Raising your credit score from 680 to "very good" (740-799) or "excellent" (800-850) can provide access to better interest rates and more favorable loan terms. Consistent, responsible credit behavior is key to improving a credit score. Some tips to help raise your score include:

    • Making payments on time, as payment history is heavily weighed when calculating your score. Even one late payment can set you back on your path to building creditworthiness.
    • Not applying for new credit too frequently, as hard inquiries—or credit checks that lenders require when taking out a new line of credit—can hurt your score.
    • Keep credit balances low to maintain or reduce your credit utilization (the percentage of your available credit that you're using). Ideally, you want to keep this ratio to about 30% or lower to increase your chances of improving your score.
    • Monitoring your credit report regularly and dispute any errors, as these can negatively impact your score. You can use the dispute guide available in Credit Journey® and also monitor your credit with credit and identity monitoring alerts.
    • Protecting your sensitive information—such as your Social Security number (SSN) and credit card numbers—and use secure websites when making online purchases. This lowers the chances of someone stealing your information and hurting your credit score as a result.
    • Diversifying your credit. If you only ever took out credit cards, for example, consider taking out a personal loan for your next major purchase. Keep in mind that taking out a new line of credit may initially hurt your score, but building a more robust credit mix will help you down the line.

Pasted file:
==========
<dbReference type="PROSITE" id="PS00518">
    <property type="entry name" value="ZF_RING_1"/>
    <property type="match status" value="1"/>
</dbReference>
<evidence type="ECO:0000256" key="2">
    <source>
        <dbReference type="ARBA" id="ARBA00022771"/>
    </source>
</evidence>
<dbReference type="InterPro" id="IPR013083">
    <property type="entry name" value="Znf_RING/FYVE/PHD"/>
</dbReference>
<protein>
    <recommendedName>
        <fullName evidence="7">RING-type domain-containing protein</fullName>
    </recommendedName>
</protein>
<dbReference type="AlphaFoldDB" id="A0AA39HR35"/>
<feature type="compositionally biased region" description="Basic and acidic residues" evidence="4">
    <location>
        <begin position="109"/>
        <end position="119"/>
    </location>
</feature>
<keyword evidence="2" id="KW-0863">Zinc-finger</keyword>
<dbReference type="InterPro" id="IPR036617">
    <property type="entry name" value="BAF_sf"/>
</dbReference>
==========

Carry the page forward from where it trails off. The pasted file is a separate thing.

• Consider using the Chase Credit Journey® score improvement tool. Anyone—whether they are a Chase customer or not—can use this free online tool. You can track your progress as well as follow a personalized action plan provided by Experian. This plan lists actionable steps, customized to you based on your credit behavior, that you can take to help improve your score over time.

    Improving a credit score takes time, but the benefits of doing so can include potentially lower borrowing costs and better financial opportunities. Note that this process takes time, so you may not see the fruits of your labor right away. Remain diligent, even if you feel a little discouraged at times—you will see improvements in your score if you remain consistent and savvy about your financial choices.

    Taking control of your credit

    Understanding your credit score is a great first step towards improving your financial understanding and wellness. Now that you have insight into what your 680 score means, you can feel empowered to make decisions that are right for you. Knowing how your credit score impacts your financial opportunities is crucial for effective financial management.

    Remember, improving your credit score is both a journey and a destination. It takes time and consistent effort, but the rewards can be well worth it.